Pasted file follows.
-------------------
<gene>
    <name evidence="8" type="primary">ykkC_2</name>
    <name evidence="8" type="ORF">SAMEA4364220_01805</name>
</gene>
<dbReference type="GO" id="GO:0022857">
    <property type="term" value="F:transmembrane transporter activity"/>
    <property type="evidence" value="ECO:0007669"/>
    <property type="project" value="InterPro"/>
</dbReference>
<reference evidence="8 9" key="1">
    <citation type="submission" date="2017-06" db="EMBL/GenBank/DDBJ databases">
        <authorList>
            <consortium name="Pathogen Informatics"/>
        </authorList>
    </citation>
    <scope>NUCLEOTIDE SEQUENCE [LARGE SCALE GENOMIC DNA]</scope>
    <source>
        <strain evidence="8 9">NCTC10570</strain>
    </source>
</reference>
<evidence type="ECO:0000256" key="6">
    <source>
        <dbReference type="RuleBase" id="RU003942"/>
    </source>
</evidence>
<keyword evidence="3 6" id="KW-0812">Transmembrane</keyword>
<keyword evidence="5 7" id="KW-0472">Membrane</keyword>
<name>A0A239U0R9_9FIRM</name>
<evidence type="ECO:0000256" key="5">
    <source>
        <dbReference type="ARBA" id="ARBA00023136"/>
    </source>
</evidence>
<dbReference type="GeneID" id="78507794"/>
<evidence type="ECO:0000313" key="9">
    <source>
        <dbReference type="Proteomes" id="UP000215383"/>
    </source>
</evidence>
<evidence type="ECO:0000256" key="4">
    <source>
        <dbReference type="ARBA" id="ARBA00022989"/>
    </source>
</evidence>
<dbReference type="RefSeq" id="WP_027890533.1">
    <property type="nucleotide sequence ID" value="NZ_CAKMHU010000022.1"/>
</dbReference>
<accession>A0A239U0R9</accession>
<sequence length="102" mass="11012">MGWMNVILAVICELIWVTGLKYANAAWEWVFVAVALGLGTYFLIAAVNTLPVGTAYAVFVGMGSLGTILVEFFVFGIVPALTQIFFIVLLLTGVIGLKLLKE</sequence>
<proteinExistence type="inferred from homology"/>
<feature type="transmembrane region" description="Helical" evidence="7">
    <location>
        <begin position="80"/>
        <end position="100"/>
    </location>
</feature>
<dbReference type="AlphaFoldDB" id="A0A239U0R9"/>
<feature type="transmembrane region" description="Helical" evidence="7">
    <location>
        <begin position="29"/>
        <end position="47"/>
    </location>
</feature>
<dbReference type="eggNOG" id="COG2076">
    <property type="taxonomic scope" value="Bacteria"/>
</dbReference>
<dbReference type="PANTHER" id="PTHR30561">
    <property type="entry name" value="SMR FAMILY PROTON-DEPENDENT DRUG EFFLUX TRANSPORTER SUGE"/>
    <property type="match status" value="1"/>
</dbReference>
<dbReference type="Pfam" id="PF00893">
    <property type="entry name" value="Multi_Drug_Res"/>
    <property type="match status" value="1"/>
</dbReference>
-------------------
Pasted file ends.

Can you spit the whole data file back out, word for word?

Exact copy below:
<gene>
    <name evidence="8" type="primary">ykkC_2</name>
    <name evidence="8" type="ORF">SAMEA4364220_01805</name>
</gene>
<dbReference type="GO" id="GO:0022857">
    <property type="term" value="F:transmembrane transporter activity"/>
    <property type="evidence" value="ECO:0007669"/>
    <property type="project" value="InterPro"/>
</dbReference>
<reference evidence="8 9" key="1">
    <citation type="submission" date="2017-06" db="EMBL/GenBank/DDBJ databases">
        <authorList>
            <consortium name="Pathogen Informatics"/>
        </authorList>
    </citation>
    <scope>NUCLEOTIDE SEQUENCE [LARGE SCALE GENOMIC DNA]</scope>
    <source>
        <strain evidence="8 9">NCTC10570</strain>
    </source>
</reference>
<evidence type="ECO:0000256" key="6">
    <source>
        <dbReference type="RuleBase" id="RU003942"/>
    </source>
</evidence>
<keyword evidence="3 6" id="KW-0812">Transmembrane</keyword>
<keyword evidence="5 7" id="KW-0472">Membrane</keyword>
<name>A0A239U0R9_9FIRM</name>
<evidence type="ECO:0000256" key="5">
    <source>
        <dbReference type="ARBA" id="ARBA00023136"/>
    </source>
</evidence>
<dbReference type="GeneID" id="78507794"/>
<evidence type="ECO:0000313" key="9">
    <source>
        <dbReference type="Proteomes" id="UP000215383"/>
    </source>
</evidence>
<evidence type="ECO:0000256" key="4">
    <source>
        <dbReference type="ARBA" id="ARBA00022989"/>
    </source>
</evidence>
<dbReference type="RefSeq" id="WP_027890533.1">
    <property type="nucleotide sequence ID" value="NZ_CAKMHU010000022.1"/>
</dbReference>
<accession>A0A239U0R9</accession>
<sequence length="102" mass="11012">MGWMNVILAVICELIWVTGLKYANAAWEWVFVAVALGLGTYFLIAAVNTLPVGTAYAVFVGMGSLGTILVEFFVFGIVPALTQIFFIVLLLTGVIGLKLLKE</sequence>
<proteinExistence type="inferred from homology"/>
<feature type="transmembrane region" description="Helical" evidence="7">
    <location>
        <begin position="80"/>
        <end position="100"/>
    </location>
</feature>
<dbReference type="AlphaFoldDB" id="A0A239U0R9"/>
<feature type="transmembrane region" description="Helical" evidence="7">
    <location>
        <begin position="29"/>
        <end position="47"/>
    </location>
</feature>
<dbReference type="eggNOG" id="COG2076">
    <property type="taxonomic scope" value="Bacteria"/>
</dbReference>
<dbReference type="PANTHER" id="PTHR30561">
    <property type="entry name" value="SMR FAMILY PROTON-DEPENDENT DRUG EFFLUX TRANSPORTER SUGE"/>
    <property type="match status" value="1"/>
</dbReference>
<dbReference type="Pfam" id="PF00893">
    <property type="entry name" value="Multi_Drug_Res"/>
    <property type="match status" value="1"/>
</dbReference>